For Phyllis Kornluth, connecting with other adults with Type 1 has also been the key to her emotional well-being and ability to face the ongoing, daily demands of life with Type 1 diabetes. When she was first diagnosed, she recalls, “I really didn’t know what the difference was between the types of diabetes. I only knew that I wanted to find and connect with other people who were living with Type 1 diabetes, and I couldn’t find any!”
Since then, Kornluth has not only found other adults living with Type 1 diabetes, but she has also become a volunteer with Novo Nordisk’s Divabetic program, in which diabetes education is introduced in a makeover format. (While Divabetic’s outreach is aimed primarily at women with Type 2 diabetes, its events and programs are open — and welcoming — to women with any type of diabetes and to men, as well.) “It’s not only about diabetes,” Kornluth says about the makeover events. “It’s about fashion and makeup and feeling good about taking care of yourself.”
Becoming a blogger has given George Simmons a way to reach out to others who can understand his experiences. “Having an invisible disease is rough,” he says. Simmons blogs about his experiences at www.thebadblog.com (bad stands for “Born Again Diabetic”) and credits the online diabetes community and connections that he has made with other adults living with diabetes with giving him the support he needed to start taking care of his diabetes.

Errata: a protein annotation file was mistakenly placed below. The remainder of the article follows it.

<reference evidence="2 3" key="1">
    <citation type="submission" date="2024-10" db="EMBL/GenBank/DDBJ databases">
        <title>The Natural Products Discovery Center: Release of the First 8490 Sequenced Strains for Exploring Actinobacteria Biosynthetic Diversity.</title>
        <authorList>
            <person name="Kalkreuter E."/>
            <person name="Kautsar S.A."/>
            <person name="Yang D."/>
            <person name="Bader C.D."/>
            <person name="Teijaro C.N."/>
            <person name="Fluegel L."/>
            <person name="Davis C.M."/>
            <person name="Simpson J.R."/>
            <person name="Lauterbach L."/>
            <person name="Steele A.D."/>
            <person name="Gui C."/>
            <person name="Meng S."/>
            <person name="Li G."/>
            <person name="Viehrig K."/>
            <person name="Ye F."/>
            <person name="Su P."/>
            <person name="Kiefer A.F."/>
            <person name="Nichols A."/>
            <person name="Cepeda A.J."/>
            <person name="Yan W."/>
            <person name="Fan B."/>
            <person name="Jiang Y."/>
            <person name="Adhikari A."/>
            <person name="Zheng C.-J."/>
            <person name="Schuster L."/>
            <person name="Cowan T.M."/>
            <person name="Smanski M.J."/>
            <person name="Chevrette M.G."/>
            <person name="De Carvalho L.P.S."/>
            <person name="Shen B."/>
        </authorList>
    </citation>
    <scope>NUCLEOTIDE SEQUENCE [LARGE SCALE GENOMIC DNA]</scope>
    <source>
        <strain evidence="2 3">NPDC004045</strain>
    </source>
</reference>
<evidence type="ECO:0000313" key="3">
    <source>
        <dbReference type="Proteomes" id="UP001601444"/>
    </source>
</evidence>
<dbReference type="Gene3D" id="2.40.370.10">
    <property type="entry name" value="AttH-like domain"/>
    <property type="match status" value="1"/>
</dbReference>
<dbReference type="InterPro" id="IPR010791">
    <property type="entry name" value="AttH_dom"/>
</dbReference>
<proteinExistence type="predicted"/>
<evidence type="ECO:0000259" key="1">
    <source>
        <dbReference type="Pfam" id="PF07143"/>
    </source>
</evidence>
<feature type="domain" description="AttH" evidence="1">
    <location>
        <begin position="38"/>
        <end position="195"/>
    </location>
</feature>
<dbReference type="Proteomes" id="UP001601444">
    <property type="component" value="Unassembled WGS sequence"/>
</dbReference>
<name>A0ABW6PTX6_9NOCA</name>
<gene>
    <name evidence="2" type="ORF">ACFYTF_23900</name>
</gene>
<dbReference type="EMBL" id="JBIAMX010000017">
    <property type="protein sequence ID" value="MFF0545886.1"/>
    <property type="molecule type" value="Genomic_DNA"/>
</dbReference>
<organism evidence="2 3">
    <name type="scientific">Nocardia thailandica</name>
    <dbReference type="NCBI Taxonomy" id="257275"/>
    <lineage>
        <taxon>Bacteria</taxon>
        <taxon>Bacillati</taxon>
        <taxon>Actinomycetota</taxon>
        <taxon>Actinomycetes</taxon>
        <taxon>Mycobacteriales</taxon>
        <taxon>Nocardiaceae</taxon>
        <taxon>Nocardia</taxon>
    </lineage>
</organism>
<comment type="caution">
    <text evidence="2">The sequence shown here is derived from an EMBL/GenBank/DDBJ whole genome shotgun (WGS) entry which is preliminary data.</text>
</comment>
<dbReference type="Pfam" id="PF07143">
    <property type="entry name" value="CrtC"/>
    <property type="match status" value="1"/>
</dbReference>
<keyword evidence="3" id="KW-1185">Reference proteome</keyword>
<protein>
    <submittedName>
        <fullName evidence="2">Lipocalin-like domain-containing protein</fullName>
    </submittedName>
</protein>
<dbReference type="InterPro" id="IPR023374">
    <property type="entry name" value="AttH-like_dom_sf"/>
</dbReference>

Making a difference Having to constantly educate others about diabetes and the differences between Type 1 and Type 2 diabetes can get annoying, but sometimes making the effort can feel worth it. Last spring, for example, I picked up a book by one of my favorite writers, New York Times Magazine reporter Michael Pollan. In the book, In Defense of Food: An Eater’s Manifesto, Pollan notes that what Americans are eating and how they’re eating it (in front of TVs, in cars, etc.) is making them less healthy. I was agreeing and appreciating his well-written arguments until I got to a part in the book about the obesity epidemic and diabetes. He drew no distinction between Types 1 and 2 diabetes and even implicated insulin pump companies as benefiting economically from the obesity epidemic.
I was so upset that I wrote Pollan an e-mail message, as follows:
“Dear Mr. Pollan,
I am the author of Insulin Pump Therapy Demystified (Marlowe & Co, 2002) and I can assure you that the vast majority of pump users have Type 1 diabetes. That you include the insulin pump among technologies developed out of the obesity epidemic is absurd. The pump is the technology that has helped to keep Type 1 users alive and healthy. I could not have had two healthy pregnancies without it.
Please consider this point. I hope that you and no one in your family ever has to live with Type 1 diabetes and then deal with the media failing to distinguish the causality of these different types of diabetes.”
I was pleased to receive a prompt reply from Mr. Pollan, thanking me and letting me know that in the future, he would be more careful about making a distinction between the types of diabetes. It was a small victory in terms of educating a media representative about diabetes, but one that I was happy to win.